COLUMBUS, Ohio (WKBN) – It’s been 60 days since Ohio Governor Mike DeWine announced his STRONG Ohio initiative — a 17-point plan to address gun violence and mental illness. On Monday, Youngstown Mayor Tito Brown joined him and others in Columbus to talk about the specifics and why they say this bill is important.
Red Flag-style bills have seen stiff opposition from pro-Second Amendment groups. DeWine is using existing law to try to ease those concerns.
In order to separate people who are a danger to themselves or others from weapons, DeWine wants to involuntarily commit them to a psychiatric hospital.
“The foundation for the Safety Protection Order is built on the existing Pink Slip law and it looks to remedy the inadequacies of that law,” said Lt. Gov. Jon Husted.
Here’s how it works.
Patients can be held in the hospital for up to 72 hours. Currently, this only applies to those with severe mental illness, but the bill would add drug dependence and chronic alcoholism as well.
“I see it all the time on my streets of Youngstown, Ohio,” Mayor Brown said. “The dual diagnosis, the mental health issues and I can just imagine if those people are not getting treatment and they become agitated or angry, what they would do.”
He said this is a step in the right direction toward getting them treatment.
“I heard the word ‘treatment’ today and I want to make sure if this is what we’re going to move forward, we’re going to move forward treatment and help those people get stable in their life.”
A court date will be set within those 72 hours and at that hearing, the patient will have access to all due process rights.
If the judge determines they are a threat to themselves or others, they must order treatment and place the patient under a weapons disability order.
The patient will not be allowed to own, use, possess or purchase a gun under this order.
They will be given an opportunity to sell their guns to a dealer or turn them over to a family member not living with them. Otherwise, the guns will be seized and held by law enforcement in a safe way.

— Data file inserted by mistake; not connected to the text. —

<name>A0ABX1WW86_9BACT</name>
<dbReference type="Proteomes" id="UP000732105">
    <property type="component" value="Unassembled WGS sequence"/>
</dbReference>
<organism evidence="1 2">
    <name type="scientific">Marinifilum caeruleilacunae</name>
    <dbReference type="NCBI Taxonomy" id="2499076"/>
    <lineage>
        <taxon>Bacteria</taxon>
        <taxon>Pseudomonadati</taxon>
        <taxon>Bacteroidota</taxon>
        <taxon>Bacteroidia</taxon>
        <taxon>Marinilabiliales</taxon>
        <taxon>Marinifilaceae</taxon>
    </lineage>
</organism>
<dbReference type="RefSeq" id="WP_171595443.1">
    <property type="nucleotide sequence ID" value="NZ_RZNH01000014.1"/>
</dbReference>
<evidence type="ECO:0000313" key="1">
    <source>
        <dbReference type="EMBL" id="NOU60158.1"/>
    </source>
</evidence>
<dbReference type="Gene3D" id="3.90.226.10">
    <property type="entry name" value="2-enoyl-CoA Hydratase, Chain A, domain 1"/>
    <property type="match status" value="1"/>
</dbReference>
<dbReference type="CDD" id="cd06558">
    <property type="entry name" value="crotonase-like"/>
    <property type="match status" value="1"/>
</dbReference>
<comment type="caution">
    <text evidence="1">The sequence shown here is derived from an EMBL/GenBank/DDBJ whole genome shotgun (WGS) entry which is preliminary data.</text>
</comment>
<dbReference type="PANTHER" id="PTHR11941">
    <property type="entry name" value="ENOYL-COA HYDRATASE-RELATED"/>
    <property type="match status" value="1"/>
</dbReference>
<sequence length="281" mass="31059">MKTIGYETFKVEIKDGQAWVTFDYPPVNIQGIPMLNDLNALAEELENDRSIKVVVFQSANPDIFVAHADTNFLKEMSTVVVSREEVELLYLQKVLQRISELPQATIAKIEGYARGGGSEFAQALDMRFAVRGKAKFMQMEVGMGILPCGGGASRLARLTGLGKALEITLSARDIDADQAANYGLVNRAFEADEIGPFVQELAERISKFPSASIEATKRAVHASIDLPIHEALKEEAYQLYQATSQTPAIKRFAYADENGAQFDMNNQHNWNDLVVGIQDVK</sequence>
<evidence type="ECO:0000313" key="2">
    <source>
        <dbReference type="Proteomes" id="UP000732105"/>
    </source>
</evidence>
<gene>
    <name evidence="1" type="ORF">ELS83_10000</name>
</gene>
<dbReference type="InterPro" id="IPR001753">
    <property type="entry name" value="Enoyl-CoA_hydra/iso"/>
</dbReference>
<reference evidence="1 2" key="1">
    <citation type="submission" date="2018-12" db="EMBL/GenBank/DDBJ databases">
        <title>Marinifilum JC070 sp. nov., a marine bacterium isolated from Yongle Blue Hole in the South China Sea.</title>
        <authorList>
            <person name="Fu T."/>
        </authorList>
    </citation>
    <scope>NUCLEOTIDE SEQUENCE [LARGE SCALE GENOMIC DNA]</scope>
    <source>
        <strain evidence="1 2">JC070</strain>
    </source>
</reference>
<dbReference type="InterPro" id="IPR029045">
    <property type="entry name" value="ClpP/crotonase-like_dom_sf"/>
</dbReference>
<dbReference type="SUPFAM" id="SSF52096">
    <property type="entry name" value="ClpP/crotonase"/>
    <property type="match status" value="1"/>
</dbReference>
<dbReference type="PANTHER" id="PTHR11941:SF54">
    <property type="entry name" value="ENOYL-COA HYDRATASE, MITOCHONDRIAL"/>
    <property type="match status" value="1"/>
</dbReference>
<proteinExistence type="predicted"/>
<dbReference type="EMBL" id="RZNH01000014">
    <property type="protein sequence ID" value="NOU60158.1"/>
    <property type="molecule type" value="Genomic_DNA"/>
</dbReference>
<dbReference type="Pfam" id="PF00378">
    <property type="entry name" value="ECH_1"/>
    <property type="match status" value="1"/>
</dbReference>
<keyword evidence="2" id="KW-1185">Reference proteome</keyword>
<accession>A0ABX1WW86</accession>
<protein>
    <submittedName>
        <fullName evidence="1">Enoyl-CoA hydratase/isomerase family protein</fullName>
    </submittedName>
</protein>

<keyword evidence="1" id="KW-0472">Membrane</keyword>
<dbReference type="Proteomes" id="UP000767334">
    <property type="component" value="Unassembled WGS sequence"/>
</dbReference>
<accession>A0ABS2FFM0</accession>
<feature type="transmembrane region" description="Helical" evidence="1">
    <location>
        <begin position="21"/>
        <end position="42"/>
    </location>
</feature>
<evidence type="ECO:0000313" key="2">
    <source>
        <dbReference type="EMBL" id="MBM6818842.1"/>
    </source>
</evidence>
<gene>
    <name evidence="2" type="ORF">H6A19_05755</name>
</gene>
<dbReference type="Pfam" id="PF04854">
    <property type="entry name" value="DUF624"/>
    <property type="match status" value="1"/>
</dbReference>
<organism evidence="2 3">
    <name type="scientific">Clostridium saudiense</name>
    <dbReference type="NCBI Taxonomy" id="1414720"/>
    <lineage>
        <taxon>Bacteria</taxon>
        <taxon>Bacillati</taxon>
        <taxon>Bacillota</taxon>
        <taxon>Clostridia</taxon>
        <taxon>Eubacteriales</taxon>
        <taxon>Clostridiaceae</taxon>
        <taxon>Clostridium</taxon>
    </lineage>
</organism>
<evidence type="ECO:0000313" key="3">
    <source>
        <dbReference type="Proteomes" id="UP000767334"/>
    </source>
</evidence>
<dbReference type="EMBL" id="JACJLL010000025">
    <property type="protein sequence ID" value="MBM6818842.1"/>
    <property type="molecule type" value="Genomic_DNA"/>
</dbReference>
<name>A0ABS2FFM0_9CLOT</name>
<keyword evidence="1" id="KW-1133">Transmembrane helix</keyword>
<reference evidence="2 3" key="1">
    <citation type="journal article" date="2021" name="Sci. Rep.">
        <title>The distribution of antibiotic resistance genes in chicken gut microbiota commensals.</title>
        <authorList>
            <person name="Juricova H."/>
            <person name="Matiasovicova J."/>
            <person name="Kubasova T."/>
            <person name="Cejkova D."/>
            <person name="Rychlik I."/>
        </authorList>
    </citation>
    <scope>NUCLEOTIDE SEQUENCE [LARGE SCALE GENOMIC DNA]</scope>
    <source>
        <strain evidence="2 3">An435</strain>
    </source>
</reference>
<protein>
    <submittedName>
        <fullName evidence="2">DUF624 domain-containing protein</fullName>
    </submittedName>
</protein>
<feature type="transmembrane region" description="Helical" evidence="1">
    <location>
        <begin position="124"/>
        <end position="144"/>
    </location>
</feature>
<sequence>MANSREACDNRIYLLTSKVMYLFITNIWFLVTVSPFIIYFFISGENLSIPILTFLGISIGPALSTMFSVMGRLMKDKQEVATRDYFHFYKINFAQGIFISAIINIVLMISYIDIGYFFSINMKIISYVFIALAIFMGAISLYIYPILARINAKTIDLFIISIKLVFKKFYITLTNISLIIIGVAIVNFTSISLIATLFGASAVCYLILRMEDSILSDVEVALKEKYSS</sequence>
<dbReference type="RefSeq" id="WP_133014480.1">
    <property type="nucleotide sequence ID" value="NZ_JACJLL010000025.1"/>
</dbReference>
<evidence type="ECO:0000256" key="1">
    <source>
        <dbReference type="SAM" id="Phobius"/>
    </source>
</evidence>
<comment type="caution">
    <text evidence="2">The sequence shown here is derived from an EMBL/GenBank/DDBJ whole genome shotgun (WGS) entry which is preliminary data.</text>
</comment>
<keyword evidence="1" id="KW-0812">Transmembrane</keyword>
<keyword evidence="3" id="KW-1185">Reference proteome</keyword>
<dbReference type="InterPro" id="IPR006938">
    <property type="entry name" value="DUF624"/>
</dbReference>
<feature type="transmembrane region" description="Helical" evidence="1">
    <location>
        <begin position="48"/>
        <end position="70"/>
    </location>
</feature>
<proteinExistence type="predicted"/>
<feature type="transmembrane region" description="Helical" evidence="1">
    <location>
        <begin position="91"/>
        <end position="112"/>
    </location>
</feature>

“It does not require the police to go in and try to get the guns away from an individual,” DeWine said. “It first separates that individual and then allows the police to come in. Much, much safer.”
When a judge finds them to no longer be a danger, they will be able to get their guns back.
So what makes this different than a Red Flag law?
“A Red Flag law does not require treatment,” Husted said. “A Red Flag law doesn’t mean that the person is going to get the support that they need to get better. There are many other ways than guns that they can harm themselves or others. This is a more comprehensive approach at helping to get them treatment and giving them due process.”
Brown still thinks the bill could go further.
“I think we’re going to continue to work on places like Youngstown, Ohio and Dayton, Ohio where many of those who are carrying the weapons are not legal owners, they’re illegal owners. And we want to figure out, ‘How are those guns getting on the streets of Youngstown, Ohio?'”
He said it’s a problem when anyone, even young teens, can access these guns on the streets.
“I think we need to dig a little further…I really want to figure out, if they’re coming on the streets of Youngstown, Ohio, how are they getting there?”
Dayton Mayor Nan Whaley supports this bill. She also said it’s a first step, even if it doesn’t go far enough in some respects.